Coronavirus hits student life hard in our region

By Olivia Henry: 

For many of us students, the gravity of the coronavirus situation has only just begun to sink in.  Once school was canceled this past Friday, Mar. 13, many students assumed the worst was over. Little were they aware that, within days, Fairfax County Public Schools would close down all schools until April 10, at least. (See FCPS coronavirus update here.)

COVID-19, also known as coronavirus, has taken the world by storm. It has completely altered the everyday lives of everyone, students included.

All sports and other team events have been canceled. For many, this was their last opportunity to compete within their high school career or to be scouted by colleges. In either case, the morale of affected students has hit an all-time low.

Uncertainty lies around events like prom and graduation, leaving seniors heartbroken. Many have taken to their social media accounts to express this pain. New hashtags have been created, such as #redshirtcoronayear on Instagram, which sheds a light on the plight of student-athletes.

Whether in K-12 or college, the heart of the issue remains: they are all losing something near and dear to them. As one senior lacrosse player explained, the loss of “lacrosse was detrimental to my senior year…you look forward to your sports’ senior night, and having that taken away from you hurts a lot.”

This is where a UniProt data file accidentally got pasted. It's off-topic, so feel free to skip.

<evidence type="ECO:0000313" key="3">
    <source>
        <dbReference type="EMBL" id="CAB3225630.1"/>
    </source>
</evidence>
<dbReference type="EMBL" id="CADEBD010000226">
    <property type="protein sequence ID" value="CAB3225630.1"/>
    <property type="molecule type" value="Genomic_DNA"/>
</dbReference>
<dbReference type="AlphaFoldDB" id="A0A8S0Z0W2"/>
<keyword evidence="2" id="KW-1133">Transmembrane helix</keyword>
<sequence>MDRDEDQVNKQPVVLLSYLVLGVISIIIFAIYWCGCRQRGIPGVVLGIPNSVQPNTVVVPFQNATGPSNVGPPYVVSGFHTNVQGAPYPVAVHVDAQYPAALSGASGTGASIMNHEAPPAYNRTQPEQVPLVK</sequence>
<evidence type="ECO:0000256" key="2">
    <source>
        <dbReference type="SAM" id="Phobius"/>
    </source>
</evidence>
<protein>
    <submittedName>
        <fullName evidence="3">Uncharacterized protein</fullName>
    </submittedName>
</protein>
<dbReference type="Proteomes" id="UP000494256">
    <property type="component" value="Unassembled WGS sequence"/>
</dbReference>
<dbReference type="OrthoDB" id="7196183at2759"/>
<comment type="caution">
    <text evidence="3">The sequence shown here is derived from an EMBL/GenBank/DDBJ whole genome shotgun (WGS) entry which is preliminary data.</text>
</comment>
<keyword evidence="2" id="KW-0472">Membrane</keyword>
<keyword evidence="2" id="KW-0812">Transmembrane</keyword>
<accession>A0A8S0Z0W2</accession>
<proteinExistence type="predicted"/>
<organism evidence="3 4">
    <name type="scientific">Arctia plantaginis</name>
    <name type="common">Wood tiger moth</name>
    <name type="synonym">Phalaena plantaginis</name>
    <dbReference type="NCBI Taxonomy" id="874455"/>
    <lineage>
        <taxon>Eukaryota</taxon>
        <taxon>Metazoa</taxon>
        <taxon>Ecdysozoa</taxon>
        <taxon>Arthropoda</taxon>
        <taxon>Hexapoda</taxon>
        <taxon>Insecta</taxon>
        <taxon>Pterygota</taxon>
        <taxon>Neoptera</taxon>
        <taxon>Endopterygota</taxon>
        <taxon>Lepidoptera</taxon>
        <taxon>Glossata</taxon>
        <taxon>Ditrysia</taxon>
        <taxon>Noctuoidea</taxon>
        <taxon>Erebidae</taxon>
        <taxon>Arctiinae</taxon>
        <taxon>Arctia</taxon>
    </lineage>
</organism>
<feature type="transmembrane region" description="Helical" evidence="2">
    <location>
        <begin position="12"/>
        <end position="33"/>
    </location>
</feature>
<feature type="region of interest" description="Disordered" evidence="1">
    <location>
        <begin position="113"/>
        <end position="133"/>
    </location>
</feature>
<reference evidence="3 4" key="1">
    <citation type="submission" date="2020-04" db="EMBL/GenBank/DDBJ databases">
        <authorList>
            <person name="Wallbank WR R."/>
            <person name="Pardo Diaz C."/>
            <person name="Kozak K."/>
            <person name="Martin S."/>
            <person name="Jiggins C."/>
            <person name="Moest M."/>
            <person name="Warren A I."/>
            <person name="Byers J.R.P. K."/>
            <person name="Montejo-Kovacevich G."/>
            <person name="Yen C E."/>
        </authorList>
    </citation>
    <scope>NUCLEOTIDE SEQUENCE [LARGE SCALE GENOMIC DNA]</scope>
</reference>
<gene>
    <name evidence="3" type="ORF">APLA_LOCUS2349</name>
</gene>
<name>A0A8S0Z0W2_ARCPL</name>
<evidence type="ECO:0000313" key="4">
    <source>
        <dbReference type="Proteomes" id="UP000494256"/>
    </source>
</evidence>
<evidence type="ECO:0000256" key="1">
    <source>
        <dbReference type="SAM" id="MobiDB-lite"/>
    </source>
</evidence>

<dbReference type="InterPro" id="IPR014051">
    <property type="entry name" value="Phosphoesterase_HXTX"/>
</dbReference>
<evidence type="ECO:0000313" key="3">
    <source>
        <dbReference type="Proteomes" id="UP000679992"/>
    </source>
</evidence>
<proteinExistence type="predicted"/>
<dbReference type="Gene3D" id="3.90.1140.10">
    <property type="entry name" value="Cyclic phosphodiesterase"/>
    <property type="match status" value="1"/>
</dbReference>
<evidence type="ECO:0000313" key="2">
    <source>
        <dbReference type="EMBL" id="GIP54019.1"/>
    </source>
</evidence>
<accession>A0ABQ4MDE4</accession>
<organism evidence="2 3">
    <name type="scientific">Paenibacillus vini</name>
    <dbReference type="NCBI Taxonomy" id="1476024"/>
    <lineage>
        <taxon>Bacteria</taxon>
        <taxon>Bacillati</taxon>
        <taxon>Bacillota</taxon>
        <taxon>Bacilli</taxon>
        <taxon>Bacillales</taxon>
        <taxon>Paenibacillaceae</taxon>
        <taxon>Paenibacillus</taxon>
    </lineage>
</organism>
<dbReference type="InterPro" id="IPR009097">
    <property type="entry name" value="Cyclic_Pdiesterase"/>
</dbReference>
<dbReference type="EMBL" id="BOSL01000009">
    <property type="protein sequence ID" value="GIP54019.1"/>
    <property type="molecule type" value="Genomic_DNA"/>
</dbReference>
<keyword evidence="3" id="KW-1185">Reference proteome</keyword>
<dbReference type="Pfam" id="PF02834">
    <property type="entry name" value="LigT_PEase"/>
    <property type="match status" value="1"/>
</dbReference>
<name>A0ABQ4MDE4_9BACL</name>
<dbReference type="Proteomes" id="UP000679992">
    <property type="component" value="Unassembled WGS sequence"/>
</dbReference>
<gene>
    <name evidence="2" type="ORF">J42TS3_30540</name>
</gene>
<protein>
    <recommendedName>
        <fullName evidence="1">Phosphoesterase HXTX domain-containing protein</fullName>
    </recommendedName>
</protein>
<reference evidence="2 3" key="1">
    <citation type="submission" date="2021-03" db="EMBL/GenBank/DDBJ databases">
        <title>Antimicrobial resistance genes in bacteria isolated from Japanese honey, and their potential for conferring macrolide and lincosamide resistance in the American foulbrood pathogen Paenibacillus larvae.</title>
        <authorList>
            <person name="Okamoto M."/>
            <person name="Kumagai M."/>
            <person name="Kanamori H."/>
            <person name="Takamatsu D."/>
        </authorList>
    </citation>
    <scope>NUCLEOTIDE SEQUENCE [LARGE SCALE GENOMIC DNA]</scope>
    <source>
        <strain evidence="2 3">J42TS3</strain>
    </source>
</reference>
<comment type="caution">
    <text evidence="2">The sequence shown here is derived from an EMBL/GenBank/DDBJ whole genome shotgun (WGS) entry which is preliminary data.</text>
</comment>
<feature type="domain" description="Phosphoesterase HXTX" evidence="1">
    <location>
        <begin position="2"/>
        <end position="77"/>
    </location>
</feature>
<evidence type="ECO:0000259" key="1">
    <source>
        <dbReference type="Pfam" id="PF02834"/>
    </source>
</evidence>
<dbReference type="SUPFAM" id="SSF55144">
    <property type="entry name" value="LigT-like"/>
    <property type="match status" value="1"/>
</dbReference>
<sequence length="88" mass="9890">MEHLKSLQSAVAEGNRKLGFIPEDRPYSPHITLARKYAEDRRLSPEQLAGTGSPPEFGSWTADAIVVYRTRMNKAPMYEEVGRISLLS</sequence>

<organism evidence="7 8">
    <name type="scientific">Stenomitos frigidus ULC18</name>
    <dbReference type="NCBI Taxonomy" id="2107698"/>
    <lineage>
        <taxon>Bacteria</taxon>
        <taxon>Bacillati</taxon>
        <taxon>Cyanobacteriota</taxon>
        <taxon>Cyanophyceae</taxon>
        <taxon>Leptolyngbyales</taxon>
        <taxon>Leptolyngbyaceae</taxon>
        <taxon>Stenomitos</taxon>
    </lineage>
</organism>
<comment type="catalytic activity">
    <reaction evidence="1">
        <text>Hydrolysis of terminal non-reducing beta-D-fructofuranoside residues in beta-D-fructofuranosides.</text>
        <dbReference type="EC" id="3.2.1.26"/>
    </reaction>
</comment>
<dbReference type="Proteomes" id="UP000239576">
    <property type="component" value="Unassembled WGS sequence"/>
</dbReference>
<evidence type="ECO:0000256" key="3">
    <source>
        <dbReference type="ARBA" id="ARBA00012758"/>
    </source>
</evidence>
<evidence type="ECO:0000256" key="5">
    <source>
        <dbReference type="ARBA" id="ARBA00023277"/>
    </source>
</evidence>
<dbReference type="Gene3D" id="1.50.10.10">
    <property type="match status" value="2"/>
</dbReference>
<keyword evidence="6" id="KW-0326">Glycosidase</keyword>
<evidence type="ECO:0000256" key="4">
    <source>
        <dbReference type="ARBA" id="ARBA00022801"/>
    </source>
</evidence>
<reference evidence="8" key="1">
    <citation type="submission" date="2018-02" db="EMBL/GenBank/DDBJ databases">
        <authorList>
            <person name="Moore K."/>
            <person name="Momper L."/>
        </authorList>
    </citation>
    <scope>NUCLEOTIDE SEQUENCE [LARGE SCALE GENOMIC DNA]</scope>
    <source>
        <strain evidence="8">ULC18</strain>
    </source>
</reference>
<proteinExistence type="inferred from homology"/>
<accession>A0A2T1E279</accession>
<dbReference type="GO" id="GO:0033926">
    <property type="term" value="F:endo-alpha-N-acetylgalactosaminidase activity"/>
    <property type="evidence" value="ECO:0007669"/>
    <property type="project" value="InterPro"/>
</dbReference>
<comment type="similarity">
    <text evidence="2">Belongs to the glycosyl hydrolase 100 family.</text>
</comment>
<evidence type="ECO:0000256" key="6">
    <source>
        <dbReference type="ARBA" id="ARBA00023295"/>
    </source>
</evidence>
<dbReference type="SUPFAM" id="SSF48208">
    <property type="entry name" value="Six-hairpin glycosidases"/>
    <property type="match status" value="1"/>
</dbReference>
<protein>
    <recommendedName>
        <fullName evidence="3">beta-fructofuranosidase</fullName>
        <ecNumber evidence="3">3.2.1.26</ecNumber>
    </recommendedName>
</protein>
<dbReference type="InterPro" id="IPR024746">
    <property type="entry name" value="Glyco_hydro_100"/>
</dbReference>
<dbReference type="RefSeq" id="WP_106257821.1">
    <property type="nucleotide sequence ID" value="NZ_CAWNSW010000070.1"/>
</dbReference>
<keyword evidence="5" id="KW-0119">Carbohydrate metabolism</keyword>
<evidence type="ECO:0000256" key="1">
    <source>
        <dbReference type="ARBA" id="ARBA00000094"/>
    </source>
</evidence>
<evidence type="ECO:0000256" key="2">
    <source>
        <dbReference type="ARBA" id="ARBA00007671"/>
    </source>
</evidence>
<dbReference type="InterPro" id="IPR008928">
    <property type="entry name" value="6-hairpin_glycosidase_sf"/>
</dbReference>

It has also hurt students preparing to apply to college. At this time of year, they are meant to be prepping for the SATs and their final exams. These standardized tests are essential in the college admissions process. However, students are losing this crucial time. The SAT that was due to take place on Mar. 14 has been canceled, impacting thousands.

Losing an entire month of formal education is bound to have an impact on students’ ability to do well on exams. Whether it be the state-issued Standards of Learning Exams, or the Advanced Placement tests that offer college credit, students are forced into a challenging position.

Self-studying for these exams is extremely difficult, and for those without key resources such as WFfi, near impossible. Preparing students for these exams will undoubtedly be a major challenge for all teachers.

Social distancing also poses issues for students. School is the main source of friendship and interaction for many. Now, this time is gone. Some students continue to go out, spending time at their friend’s homes or working, but the vast majority of students are staying in.

Social media has become many students’ only outlet to connect with others, and, in turn, will have impacts on their mental health. Study after study demonstrates that excessive use of social media tends to have adverse effects on mental health, and students will be experiencing this firsthand.

The full effects of this virus on students’ lives are still unknown, but one thing is for certain: life will never be the same.

Main photo from stock


Olivia Henry is a senior at Hayfield Secondary School in Alexandria where she sits on the Advanced Academic Advisory Board, coaches the Mock Trial team, and volunteers with Young Democrats.


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